The enemy made the infantry attack with great fury, and pierced the center of General Burns's line. General Burns was wounded, but remained on the field. At this time General Sumner placed himself in front of two regiments and waved his hat. With a cheer they moved forward at double time to the endangered place in General Burns's line, enabling him to rectify it and drive the enemy from his front. Several other regiments joined General Burns's line at about the same time, but the fight was over not long after the charge, and the enemy was driven from the wood. A Confederate battery placed near the Williamsburg road was compelled to withdraw in haste. On the left General Brooks's brigade of General Smith's division, Sixth Corps, moved forward, with its right on the Williamsburg road, against a force of the enemy that was moving south of that road in the wood skirting the open field. It steadily drove back the enemy, meeting with heavy loss, particularly in the 5th Vermont Regiment. Darkness ended the fight. General Brooks was wounded in the leg, but did not leave the field. Hancock's and Davidson's brigades [Smith's division] were posted some distance to the rear to repel an anticipated attack from the right and rear, but were not engaged. When the fight [374]

Plan of the battle at Savage's Station. The order in which the Union troops entered the fight is thus described by General William W. Burns, in a letter dated Governor's Island, May 10th, 1885:
The enemy appearing in the woods west of Savage's Station, General Sumner sent me forward to occupy the space between the Williamsburg road and the railroad. Thinking that two regiments of my brigade would suffice, I led them forward to the fences, at the edge of the woods on the west side of the clearing, about five hundred yards distant from the ravine on the east side of the clearing. General Sumner had his headquarters east of this wooded ravine and could not observe what was occurring on the west side of the open field.

When I reached the fences I sent skirmishers through the belt of trees, and found the enemy advancing on the Williamsburg road and on the railroad, where General Lee's famous railroad monitor was slowly approaching. I had to throw back the right company of the right regiment, the 72d Pennsylvania, to rake the monitor. Then I found my two regiments not enough to extend across between the Williamsburg road and the railroad. I sent an aide in haste after my other two regiments, informing General Sumner of the situation. The 1st Minnesota, of German's brigade, being most handy, was first sent, my two reserve regiments following. While placing the 1st Minnesota on the left to extend across the Williamsburg road, the battle began. My right flank swept the railroad monitor, which had advanced to the edge of the woods, and it ran back. The battle moved to my left, and I discovered that our works east of Seven Pines had been evacuated by Heintzelman. I threw back the left flank of the 1st Minnesota across the Williamsburg road and sent the 69th Pennsylvania of my brigade to prolong the left, to prevent the turning movement of the enemy; at the same time informing General Sumner of the conditions in front. He would not believe that Heintzelman had withdrawn until I sent my last mounted man, urging and demanding reenforcements. The 71st Pennsylvania (also called the 1st California), of my brigade, arriving, I placed it behind the center of my line where a gap had been made by extending the 1st Minnesota to the left. General Franklin sent General Brooks's brigade to the left of my line to check the turning movement of the enemy, and Sumner, when he realized that Heintzelman had withdrawn, sent Gorman's and Dana's brigades to my support in front.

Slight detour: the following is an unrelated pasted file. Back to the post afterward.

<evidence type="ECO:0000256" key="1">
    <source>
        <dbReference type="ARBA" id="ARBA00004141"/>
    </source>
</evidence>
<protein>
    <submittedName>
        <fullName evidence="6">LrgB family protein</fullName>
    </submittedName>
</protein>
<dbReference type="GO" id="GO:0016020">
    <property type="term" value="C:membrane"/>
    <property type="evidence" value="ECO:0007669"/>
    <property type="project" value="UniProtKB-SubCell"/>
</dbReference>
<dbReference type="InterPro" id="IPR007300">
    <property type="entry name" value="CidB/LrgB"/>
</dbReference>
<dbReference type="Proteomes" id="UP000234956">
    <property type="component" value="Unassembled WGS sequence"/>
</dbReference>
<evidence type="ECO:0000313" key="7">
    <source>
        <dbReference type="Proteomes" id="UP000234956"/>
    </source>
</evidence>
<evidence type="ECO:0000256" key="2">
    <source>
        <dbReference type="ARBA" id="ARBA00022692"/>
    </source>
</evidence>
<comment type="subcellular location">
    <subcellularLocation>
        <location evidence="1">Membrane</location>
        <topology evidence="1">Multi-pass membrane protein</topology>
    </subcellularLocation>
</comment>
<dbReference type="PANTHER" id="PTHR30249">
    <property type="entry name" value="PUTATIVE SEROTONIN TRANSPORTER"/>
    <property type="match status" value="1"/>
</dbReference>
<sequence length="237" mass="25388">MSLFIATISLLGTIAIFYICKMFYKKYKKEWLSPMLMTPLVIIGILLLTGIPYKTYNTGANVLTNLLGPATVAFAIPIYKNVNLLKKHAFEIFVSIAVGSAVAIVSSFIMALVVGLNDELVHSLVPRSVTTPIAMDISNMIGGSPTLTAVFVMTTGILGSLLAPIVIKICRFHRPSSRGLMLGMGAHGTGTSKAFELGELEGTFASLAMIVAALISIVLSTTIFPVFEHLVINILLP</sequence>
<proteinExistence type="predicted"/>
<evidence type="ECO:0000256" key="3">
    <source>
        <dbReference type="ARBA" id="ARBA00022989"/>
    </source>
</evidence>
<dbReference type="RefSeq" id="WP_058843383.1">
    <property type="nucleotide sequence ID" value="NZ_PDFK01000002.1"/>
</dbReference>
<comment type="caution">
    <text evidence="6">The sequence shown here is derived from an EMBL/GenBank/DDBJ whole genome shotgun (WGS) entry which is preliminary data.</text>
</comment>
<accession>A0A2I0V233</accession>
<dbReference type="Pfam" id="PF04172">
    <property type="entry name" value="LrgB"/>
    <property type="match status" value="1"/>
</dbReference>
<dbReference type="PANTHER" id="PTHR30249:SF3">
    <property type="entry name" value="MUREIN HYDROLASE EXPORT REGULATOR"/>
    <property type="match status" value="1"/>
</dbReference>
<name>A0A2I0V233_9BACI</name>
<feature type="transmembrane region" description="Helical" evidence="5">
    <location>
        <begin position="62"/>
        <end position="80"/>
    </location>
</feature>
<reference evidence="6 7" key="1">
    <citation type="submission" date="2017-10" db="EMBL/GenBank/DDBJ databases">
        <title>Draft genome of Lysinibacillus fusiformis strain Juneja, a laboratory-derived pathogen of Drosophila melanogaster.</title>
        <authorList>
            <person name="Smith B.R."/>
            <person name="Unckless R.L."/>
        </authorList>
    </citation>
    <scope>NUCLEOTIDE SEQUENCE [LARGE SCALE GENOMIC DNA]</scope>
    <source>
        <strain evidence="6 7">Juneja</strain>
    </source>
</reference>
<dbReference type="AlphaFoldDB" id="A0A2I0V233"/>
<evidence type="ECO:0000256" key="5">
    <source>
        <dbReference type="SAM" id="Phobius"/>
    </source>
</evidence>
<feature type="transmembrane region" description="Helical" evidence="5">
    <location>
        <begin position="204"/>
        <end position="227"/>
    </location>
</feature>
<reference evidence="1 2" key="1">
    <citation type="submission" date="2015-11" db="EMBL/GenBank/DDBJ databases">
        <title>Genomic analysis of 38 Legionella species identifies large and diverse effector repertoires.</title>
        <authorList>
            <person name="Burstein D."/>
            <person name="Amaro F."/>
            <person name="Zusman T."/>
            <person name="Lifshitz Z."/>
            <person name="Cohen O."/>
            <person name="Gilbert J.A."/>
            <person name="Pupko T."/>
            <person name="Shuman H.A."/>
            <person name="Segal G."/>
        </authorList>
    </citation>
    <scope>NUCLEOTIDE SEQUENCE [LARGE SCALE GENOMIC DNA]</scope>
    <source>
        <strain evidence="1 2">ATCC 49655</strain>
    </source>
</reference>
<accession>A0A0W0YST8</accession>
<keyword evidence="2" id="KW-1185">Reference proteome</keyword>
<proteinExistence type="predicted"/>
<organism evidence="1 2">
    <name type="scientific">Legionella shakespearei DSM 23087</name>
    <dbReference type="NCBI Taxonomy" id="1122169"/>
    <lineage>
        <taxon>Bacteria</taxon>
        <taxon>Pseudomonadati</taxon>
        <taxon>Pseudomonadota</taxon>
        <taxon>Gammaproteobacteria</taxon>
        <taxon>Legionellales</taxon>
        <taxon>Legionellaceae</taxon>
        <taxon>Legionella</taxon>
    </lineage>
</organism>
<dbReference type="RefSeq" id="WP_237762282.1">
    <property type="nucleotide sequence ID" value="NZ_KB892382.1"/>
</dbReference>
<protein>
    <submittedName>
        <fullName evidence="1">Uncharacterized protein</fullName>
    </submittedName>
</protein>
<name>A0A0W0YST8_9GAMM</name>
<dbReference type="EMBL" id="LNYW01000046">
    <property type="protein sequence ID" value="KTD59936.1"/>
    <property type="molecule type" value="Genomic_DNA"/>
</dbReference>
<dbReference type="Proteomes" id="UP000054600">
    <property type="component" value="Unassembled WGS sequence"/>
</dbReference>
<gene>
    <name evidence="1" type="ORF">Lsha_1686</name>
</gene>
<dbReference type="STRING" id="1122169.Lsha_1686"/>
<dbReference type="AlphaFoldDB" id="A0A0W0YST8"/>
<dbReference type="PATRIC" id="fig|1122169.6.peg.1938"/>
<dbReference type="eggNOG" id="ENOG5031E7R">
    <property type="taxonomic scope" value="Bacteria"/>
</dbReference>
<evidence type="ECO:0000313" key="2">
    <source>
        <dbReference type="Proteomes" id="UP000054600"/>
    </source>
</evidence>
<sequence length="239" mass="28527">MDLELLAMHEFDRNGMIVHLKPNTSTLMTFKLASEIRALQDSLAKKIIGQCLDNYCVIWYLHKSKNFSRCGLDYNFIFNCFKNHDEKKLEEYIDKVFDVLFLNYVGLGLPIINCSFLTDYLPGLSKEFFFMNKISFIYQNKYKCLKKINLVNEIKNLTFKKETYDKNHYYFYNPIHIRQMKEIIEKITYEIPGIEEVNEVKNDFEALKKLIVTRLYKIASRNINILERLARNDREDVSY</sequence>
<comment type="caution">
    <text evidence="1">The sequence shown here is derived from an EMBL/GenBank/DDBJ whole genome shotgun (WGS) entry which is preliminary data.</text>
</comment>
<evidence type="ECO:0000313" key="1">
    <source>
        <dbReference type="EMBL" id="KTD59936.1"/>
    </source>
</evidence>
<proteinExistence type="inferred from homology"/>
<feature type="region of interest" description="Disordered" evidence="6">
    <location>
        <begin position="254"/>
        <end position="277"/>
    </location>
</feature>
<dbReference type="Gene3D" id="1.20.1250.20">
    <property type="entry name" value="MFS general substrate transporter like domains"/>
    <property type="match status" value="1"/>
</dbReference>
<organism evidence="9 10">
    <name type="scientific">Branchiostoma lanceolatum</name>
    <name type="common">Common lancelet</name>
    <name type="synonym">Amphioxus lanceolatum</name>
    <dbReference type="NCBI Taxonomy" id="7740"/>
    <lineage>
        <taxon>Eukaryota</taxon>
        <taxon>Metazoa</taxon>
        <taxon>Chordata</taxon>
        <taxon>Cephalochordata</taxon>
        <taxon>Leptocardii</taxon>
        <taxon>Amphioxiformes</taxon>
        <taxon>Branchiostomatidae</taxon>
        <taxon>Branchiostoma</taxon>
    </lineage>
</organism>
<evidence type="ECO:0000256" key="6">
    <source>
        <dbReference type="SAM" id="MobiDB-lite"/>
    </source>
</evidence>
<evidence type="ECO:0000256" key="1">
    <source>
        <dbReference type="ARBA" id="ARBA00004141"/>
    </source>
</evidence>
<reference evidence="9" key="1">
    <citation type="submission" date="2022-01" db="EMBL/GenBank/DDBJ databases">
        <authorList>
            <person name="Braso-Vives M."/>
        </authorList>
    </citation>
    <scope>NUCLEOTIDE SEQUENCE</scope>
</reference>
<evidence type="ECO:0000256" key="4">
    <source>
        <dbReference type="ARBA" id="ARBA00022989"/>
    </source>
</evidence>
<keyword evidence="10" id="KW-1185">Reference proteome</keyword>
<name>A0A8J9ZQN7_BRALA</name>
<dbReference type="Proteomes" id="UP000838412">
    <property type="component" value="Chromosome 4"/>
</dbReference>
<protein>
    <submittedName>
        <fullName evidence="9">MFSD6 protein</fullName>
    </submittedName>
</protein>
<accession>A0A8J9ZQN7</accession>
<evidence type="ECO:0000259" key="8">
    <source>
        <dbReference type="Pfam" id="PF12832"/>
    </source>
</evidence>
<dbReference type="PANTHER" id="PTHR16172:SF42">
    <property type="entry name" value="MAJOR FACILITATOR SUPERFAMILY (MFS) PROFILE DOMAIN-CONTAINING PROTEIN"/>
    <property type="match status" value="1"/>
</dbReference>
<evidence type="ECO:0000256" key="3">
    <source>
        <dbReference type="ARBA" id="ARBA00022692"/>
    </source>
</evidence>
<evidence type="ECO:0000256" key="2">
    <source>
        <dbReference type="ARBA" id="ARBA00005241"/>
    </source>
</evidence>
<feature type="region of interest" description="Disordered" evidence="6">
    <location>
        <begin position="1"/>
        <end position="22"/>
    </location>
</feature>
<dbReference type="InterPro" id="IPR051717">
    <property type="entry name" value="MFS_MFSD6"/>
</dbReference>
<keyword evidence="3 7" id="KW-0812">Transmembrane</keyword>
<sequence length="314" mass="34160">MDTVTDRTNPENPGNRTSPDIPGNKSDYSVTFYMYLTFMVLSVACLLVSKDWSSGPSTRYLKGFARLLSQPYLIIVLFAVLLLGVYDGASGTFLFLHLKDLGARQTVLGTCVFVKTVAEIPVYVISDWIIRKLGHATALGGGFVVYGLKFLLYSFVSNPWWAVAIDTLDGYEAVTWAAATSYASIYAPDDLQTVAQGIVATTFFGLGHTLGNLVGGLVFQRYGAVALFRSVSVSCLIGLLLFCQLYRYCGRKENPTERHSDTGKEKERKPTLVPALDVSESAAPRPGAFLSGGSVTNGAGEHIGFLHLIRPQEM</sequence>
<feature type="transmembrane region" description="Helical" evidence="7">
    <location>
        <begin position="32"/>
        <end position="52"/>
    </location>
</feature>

General Sumner formed the 88th New York, of Meagher's brigade, and the 5th New Hampshire, of Caldwell's brigade, for a charge. A mass of men came up in my rear in full yell. I halted the crowd and asked for their commander. “I am Captain McCartan of the 88th New York, sir,” exclaimed an officer. I got them into line (about 250 men), facing up the Williamsburg road, which was raked by the grape and canister of the enemy's batteries. I gave the command, double quick — charge! They went in with a hurrah, and the enemy's battery fell back. General McClellan mistakenly gave the credit of that gallant charge to the 69th New York. It seems that the 5th New Hampshire halted before the charge which General Sumner had put in motion reached me.

I was shot in the face with a minie-ball at the time the enemy broke through the gap in the center. There we had a hand-to-hand encounter, which determined the day in our favor. At nightfall I relieved the first line, its ammunition being exhausted, with the 71st Pennsylvania, the 15th and 20th Massachusetts, and the 82d New York. My report of the Seven Days fighting was made at Harrison's Bar in hot July. I was prostrated with my wound, malaria, and twenty-eight days of constant strain, and was unable to write or to collect my thoughts. The battle at Glendale on the 30th of June, the next day after that of Savage's Station, was saved by my brigade, which kept the enemy from piercing the center of the Army of the Potomac; but, like the instance above, history has given the credit to “ General Misunderstanding,” who, in history, fights most battles.